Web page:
Another aborted attempt at blogging regularly. After that post on Sunday, I just couldn’t pull myself to write again.
I wonder about my thinking process. When I am in the bus or train, my random thoughts always have this little “I should blog this” part — this also happens sometimes when I am taking a break at uni. But when I return back home, I can’t pull myself together to write. I either break down into lump, procastinate (gaming/redditting), or shamble through my unfinished work.
This week was brutal. I had to finish my Kakenhi application, and at the same time prepare my weekly class. At least this year I had some extra help to prepare my kakenhi. Got some older professors to comment on my project, and got some accepted projects from other colleagues as samples. But I’m still not confident. Thinking about it, my previous applications were all classified as “Grade C” (lower 50%). I don’t think they were THAT bad, so I guess I’m eating some handicap by writing them in English. Unfortunately, that just can’t be helped.
The other thing was the Joho class. Computer literacy. I remember when I first heard about this subject, I was really looking forward to teaching it. But teaching it is proving to be more grueling than I expected. Part of it is that I have two big walls between my knowledge and the students: Japanese and English. No matter how I look at it, my Japanese still sucks, specially if I have to speak for any length of time (such as in a classroom). Also, for this class Windows use is mandatory (windows 7), which means that I don’t know many of its tricks, and that the environment where I prepare the class is different from the environment where the students have the class. Case in point, last class I had huge problems with encoding making my notes looking like gibberish at the student’s computers, and I had no good way to diagnose the problem in Windows.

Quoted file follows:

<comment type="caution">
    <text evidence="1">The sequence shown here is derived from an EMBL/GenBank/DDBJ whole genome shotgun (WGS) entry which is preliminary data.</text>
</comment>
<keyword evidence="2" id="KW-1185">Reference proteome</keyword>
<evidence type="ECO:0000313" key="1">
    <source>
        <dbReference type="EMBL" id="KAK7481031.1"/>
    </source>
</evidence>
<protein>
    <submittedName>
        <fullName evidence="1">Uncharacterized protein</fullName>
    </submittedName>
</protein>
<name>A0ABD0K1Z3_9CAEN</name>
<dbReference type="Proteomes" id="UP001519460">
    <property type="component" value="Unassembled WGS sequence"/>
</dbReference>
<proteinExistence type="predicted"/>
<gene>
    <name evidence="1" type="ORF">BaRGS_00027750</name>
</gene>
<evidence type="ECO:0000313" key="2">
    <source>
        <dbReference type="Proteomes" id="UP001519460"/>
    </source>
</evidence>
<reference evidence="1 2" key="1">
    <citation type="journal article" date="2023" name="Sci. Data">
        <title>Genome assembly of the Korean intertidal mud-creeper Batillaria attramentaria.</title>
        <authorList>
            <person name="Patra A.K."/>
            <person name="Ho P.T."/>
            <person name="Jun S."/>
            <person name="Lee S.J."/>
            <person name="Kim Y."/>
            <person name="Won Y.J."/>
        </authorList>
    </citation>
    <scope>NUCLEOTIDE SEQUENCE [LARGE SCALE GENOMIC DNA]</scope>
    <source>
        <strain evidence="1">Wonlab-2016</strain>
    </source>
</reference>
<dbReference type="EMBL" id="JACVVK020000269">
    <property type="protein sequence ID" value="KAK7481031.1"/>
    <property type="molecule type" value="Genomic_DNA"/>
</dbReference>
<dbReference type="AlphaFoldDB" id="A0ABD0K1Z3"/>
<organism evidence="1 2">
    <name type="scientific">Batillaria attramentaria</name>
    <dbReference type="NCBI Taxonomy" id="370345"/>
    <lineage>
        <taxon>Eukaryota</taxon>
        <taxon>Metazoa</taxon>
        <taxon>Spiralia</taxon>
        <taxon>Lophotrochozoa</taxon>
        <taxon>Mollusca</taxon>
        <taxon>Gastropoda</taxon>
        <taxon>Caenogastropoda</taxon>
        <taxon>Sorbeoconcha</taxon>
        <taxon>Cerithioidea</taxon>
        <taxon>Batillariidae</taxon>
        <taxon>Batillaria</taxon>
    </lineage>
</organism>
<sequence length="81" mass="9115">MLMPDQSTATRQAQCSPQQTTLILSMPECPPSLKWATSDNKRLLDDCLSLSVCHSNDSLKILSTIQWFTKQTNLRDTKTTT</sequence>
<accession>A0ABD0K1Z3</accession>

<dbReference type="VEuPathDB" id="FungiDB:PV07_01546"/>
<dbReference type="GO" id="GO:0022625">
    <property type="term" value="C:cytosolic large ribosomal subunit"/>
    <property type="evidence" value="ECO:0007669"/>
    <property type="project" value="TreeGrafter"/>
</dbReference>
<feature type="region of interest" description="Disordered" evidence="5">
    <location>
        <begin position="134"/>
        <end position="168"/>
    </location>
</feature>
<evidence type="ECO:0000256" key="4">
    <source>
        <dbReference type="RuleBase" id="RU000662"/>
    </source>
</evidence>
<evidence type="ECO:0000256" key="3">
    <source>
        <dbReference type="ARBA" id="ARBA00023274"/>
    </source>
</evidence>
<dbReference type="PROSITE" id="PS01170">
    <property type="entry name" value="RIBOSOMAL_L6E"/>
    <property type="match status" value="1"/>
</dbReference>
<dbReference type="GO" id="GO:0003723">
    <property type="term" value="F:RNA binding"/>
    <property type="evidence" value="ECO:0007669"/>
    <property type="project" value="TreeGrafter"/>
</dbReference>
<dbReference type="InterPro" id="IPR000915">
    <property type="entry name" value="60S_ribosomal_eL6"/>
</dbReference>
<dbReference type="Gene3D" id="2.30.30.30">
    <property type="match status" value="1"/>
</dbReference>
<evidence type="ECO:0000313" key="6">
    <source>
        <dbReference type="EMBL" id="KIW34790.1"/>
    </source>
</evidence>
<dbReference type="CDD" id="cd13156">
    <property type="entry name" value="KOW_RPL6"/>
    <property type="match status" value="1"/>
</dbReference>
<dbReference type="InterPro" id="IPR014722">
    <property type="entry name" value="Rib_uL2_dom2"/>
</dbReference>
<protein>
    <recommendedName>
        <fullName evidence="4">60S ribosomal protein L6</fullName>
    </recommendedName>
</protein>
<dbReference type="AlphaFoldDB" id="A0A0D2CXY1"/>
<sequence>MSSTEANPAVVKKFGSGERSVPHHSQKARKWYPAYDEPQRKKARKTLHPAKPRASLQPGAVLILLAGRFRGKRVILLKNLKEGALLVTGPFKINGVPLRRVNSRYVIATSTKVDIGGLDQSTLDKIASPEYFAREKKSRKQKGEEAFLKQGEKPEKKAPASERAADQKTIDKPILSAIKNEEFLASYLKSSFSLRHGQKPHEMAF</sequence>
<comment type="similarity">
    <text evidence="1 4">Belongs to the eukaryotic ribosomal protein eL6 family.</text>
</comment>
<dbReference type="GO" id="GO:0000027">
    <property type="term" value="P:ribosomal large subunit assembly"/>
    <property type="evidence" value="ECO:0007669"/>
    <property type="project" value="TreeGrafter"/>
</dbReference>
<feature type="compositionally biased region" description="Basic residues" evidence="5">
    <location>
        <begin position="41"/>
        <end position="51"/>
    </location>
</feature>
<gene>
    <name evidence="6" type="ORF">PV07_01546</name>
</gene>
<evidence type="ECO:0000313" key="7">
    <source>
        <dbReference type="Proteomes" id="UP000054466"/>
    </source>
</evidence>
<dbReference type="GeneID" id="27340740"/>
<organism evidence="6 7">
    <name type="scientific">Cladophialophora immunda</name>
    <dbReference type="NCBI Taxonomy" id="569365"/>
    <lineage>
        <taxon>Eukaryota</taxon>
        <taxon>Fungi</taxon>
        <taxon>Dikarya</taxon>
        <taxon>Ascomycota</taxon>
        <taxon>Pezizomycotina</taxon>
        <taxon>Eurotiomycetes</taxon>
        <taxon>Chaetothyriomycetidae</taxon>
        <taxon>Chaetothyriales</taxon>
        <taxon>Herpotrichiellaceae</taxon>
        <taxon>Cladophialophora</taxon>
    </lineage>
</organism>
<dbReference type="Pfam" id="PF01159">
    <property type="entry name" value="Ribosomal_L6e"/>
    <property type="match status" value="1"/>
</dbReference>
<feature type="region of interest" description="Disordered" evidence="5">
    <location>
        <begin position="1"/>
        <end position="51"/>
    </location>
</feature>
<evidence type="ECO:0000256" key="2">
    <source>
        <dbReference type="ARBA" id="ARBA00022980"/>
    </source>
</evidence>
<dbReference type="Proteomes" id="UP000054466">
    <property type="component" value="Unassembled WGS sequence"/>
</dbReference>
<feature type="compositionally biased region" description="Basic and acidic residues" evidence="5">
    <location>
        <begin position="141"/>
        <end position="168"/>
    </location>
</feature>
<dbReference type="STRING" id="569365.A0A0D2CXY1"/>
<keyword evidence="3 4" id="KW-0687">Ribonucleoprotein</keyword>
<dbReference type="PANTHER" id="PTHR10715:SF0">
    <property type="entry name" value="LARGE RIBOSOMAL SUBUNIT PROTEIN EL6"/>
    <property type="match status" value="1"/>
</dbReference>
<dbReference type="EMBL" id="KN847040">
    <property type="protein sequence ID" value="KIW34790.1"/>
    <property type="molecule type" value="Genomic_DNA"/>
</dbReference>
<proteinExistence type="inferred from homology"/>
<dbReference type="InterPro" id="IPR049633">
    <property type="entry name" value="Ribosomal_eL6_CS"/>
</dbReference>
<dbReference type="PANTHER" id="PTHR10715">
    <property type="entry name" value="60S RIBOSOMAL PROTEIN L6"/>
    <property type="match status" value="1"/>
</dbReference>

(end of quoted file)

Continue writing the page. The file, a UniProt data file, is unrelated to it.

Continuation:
Which leads to the other part that this class is difficult for me: Large classrooms. In my graduate school classes, I have a much smaller group of students, so when something unexpected happens, I can just walk the student having trouble with it. In this class, I have forty students. This means that trying to solve the problem of one student means leaving 39 unattended.
I’m sure I’ll find a way to deal with this, but it has not been easy.
To deal a bit with my Japanese language problems, Ayako has been borrowing simple books in Japanese from the city library. I’ve read a few illustrated novels, some children’s books (even my little prince), and now I got the Japanese version of “Truckers”, by Terry Pratchett. To be honest, I still can’t finish most books before I have to return them to the library, but I keep grinding, since this is how I learned English in the first place.
I just noticed I wrote a lot. I still feel like I have more to talk about (like when I re-found my old blog, and my forum nostalgia), but I will try to leave this for another blog post. Let’s see if this strategy works. :-)